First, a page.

The investigation into the Stockline plastics factory explosion took thousands of man-hours and almost two years to complete.
Thousands of tons of rubble were removed from the scene
As rescuers were arriving at the scene, Health and Safety Executive (HSE) investigators were already starting to piece together what had happened.
The blast at the Glasgow factory caused Scotland's worst workplace disaster since the Piper Alpha oil platform disaster in July 1988.
For the first time, the procurator fiscal launched a joint investigation with police and the HSE.
Police or the HSE usually investigate and send a report to the fiscal to decide whether charges should be brought.
The scale of the incident, the number of fatalities, serious injuries and families affected meant a joint investigation was needed.
Catherine Dyer, area procurator fiscal for Glasgow, said: "It was fairly unique because it was the first time the police, Health and Safety Executive, Crown Office and procurator fiscal service have joined forces in a case like this."
Thousands of tonnes of rubble had to be cleared from the site every day, after the bodies of the nine victims were recovered.
Documents from the factory were strewn over the site and police were tasked with collecting and logging every one.
Health and safety experts then began their investigation into the explosion.
Evidence was sent to and examined at the Health and Safety Laboratory in Buxton, Derbyshire.
The investigation led to an liquid petroleum gas pipe which had corroded, leaking propane into the cellar of the factory.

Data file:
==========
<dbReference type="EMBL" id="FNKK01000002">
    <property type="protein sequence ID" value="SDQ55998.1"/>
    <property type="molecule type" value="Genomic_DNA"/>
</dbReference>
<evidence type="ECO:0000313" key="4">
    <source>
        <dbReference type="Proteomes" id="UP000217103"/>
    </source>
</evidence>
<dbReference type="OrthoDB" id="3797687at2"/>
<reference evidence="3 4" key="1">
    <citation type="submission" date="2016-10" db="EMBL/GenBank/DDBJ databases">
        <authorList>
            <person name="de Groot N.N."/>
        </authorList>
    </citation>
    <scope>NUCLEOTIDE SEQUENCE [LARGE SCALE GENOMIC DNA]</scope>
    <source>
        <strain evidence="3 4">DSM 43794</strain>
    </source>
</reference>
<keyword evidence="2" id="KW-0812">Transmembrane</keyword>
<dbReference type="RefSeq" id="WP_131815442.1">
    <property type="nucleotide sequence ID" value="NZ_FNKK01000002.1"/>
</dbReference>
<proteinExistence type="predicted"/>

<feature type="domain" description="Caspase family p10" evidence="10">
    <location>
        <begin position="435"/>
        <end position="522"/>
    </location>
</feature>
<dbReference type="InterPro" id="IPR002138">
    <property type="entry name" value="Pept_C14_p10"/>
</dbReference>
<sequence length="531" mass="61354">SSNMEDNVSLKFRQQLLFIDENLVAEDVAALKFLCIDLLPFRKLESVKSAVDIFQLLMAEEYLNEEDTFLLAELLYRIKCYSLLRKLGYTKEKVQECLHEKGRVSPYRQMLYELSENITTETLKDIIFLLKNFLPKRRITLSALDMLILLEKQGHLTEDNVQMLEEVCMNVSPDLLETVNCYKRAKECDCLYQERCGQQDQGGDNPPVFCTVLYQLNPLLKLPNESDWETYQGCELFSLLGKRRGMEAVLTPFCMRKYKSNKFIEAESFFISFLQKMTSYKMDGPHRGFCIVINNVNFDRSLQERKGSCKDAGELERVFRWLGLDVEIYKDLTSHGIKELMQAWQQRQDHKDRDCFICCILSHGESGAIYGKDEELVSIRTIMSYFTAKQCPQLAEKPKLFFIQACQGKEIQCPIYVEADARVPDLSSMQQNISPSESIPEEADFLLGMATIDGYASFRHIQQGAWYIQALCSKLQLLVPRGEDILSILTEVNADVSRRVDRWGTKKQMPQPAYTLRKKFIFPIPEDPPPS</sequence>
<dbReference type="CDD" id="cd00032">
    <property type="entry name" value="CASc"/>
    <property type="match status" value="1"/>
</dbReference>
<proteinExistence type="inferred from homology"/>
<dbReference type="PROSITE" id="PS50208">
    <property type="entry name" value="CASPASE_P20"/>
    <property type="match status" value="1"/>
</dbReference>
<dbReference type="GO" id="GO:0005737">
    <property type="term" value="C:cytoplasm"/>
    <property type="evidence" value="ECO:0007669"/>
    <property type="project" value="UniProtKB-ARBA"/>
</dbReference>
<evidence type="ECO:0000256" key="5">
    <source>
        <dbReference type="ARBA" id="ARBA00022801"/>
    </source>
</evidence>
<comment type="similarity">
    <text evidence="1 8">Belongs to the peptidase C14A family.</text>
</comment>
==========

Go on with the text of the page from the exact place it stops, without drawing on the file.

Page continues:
It then ignited and caused the blast.
Although the building was referred to as the Stockline plastics factory - due to the signs around the building - the factory was actually owned by ICL Plastics Ltd and the work that took place there was for ICL Tech Ltd.
Stockline Plastics was the distribution company and was not involved in any manufacturing.
After thousands of hours of investigation, charges were brought against ICL Tech and ICL Plastics in February 2006.
It was decided that the companies rather than any individuals would face the charges.
The charges, under the Health and Safety at Work Act, centred on ICL's failure to ensure their workers were not exposed to risks of personal injury and death from fire, explosion and other dangers.
The companies were also accused of failing to carry out suitable and sufficient risk assessment in relation to their employees.
Ms Dyer added: "There was a lot of legal technicality to look through in something of this size to decide what the appropriate charges were."